I see you have a duplex.
Mine has thin walls which is causing stress for my tenants because
they hear the normal "living noises" from the other family.
Do you have any recommendations for methods or types of insulation to install?
Is there anything that is cost-effective and actually works?
I have plaster walls and don't want to rip them out.
Answer by Joe Trometer:
Hi Cindy, thanks for the question.
Duplex noise is not that big of a problem in my opinion, it is to be expected.
Tenant noise and sound travel in duplexes and multi-family housing may be a lesser problem for the tenants and more of a concern for the landlords, let me explain...
The Renter's Point of View:
People who are willing to rent a duplex, do so for specific reasons:
1) Less rent cost compared to a single family house or a commercial apartment complex.
2) There may be less noise and traffic in a duplex versus large scale apartments.
3) Many duplexes may be in a desirable residential location instead of the apartment community style living.
4) The renter may not be approved by a large company landlord whereas small business landlords may accept a tenant with minor credit problems.
5) Some renters will not consider a single family house for rent because of the added responsibly of higher utilities, higher rent costs, plus the added costs and work of maintaining the yard.
6) Unless they are first time renters, from what my residence have told me, they expect to hear reasonable noises from their neighbors in a multi-unit rental.
Sound Proofing Products for the Duplex and Multi-Family Rentals:
The best product I have seen is called, "Roxul Safe'n'Sound Unfaced 47 inch x 15¼ inch Batt insulation".
It's non-combustible, vapor retardant, and advertized for sound proofing.
I've seen the product demonstration with a high pitched siren inserted into a box insulated with "Roxul" and the noised was 100% silenced. I was impressed.
Alternative methods without tearing out the plaster walls could be spray foam insulation or blown insulation.
Look up spray foam contractors or insulation installation contractors on-line for your area.
Here Is The Problem:
Sound proofing the wall that separates a duplex isn't enough!
Sound travels in other ways:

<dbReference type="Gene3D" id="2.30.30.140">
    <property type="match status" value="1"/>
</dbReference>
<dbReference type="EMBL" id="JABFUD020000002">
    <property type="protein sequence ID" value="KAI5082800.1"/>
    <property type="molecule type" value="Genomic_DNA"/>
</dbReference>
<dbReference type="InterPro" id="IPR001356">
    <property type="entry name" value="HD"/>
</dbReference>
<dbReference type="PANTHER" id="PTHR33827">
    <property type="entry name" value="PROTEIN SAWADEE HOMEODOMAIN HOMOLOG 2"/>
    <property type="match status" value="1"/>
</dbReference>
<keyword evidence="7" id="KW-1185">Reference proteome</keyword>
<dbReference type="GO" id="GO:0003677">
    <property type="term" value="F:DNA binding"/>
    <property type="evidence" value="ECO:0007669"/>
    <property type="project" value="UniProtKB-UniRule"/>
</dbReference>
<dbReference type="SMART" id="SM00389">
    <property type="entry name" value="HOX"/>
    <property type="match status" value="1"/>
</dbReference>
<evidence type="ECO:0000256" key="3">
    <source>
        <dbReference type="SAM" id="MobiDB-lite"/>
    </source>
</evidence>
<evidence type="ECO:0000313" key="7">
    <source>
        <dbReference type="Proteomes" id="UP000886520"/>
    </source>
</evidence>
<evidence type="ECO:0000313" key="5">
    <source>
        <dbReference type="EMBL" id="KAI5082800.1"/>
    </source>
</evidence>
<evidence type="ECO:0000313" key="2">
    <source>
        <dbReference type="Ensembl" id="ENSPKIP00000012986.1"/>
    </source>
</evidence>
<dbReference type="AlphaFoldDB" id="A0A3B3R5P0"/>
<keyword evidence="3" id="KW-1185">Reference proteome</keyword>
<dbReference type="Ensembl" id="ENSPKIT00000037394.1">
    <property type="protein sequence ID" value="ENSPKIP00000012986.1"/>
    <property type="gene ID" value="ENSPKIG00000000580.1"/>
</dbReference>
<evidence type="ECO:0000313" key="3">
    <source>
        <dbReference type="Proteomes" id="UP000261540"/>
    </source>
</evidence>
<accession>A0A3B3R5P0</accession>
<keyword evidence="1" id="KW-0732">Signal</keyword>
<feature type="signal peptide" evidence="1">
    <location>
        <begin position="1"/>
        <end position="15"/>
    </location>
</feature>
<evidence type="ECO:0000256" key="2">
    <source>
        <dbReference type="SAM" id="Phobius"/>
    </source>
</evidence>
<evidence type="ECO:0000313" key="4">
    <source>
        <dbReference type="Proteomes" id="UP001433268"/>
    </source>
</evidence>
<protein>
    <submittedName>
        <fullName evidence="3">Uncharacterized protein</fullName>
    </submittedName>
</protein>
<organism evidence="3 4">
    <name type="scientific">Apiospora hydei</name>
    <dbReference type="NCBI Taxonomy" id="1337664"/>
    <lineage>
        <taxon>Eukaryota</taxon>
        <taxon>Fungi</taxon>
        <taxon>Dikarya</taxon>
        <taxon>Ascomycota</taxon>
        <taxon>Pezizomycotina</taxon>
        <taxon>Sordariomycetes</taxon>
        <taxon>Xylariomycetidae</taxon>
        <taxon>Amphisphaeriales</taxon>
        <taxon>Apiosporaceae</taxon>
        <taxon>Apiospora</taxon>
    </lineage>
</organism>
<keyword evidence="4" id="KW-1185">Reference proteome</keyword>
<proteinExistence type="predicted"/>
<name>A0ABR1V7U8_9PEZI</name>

1) Through the attic, basement, duct-work, and open windows.
2) Vibration noise on the floors from heavy foot steps, dragging furniture, jumping and playing, pounding of sorts, are not silenced from sound proof insulation.
3) Slamming of doors, especially exterior doors can vibrate the building structure.
Removing Plaster Walls To Install Sound Proofing Material:
Cindy, you are right!
I wouldn't want to remove plaster walls especially to attempt only soundproofing.
The major problem with removing plaster walls would be to follow the EPA's Lead Based Paint Laws, see my article on this ask-the-rehabber site at lead based paint.
Add a Noise Policy In Your Lease:
Duplex Sound Abatement, in my experience is easier accomplished by adding a noise policy or a noise curfew clause in your lease as, quiet time rules in our multi-family home.
Something to the effect that states, "please respect our quit time hours between 11:00 p.m. and 7:00 a.m.", or whatever you think is best for you and your renters.
You could be bold to include that, "violation of our noise policy may lead to eviction".
Also, if the noise becomes excessive and unreasonable, it becomes the responsibility of the offended tenant to call the Police and file a Disturbing the Peace complaint.
Because they hear the "normal living noises" from the other family.”
The key word here is "Normal"
My Personal Experiences:
Long ago I lived in one of my duplexes and rented out the other unit.
I expected "normal living noises" and so did my renters.
If the music was too loud, we respectfully pounded on the wall and yelled, "Turn Down The Music", and we did. We were both guilty of playing our music too loud on occasion yet we got along fine for years.
Likewise, I lived in a single family house where the neighboring house was separated by a 10 foot driveway and 5 feet of grass. The houses were only 15 feet apart.
With open windows, I could hear the neighbors TV, stereo, normal conversation and, they could hear us.
Again, that would be "normal living noises" outside the multi-family housing living condition in a residential neighborhood.
As a Landlord, Here is a Valuable Lesson I’ve Learned:
It is up to the person who rents or owns their own home to improve their own style of living!
I feel it's a wasted effort as a Landlord to even attempt to provide what I may think a renter would appreciate, let alone paying a higher rent for.
From my experience, providing over and above improvements for tenants will not increase the rents and may be unlikely appreciated by the residents.
Soundproofing walls will not curb noisy tenants with open windows or outside in the yard of the apartment.
One Last Tip
Since you have plaster walls in your duplex, the age of the duplex more than likely 50 to 100 years old.
People have lived there for decades before you bought it, got along, and paid their rent without soundproofing.
There's no reason this renting condition can continue for you as is does for me and other landlords with older style duplexes.
Cindy, Please let us know how this turns out. If you would like to add to this use the links below.
What do you think? Any helpful comments for Cindy would be appreciated.
If you would like to add to this page, use the "click here to add your own comments" link below.
Join in and write your own page! It's easy to do. How? Simply click here to return to Landlord Forum.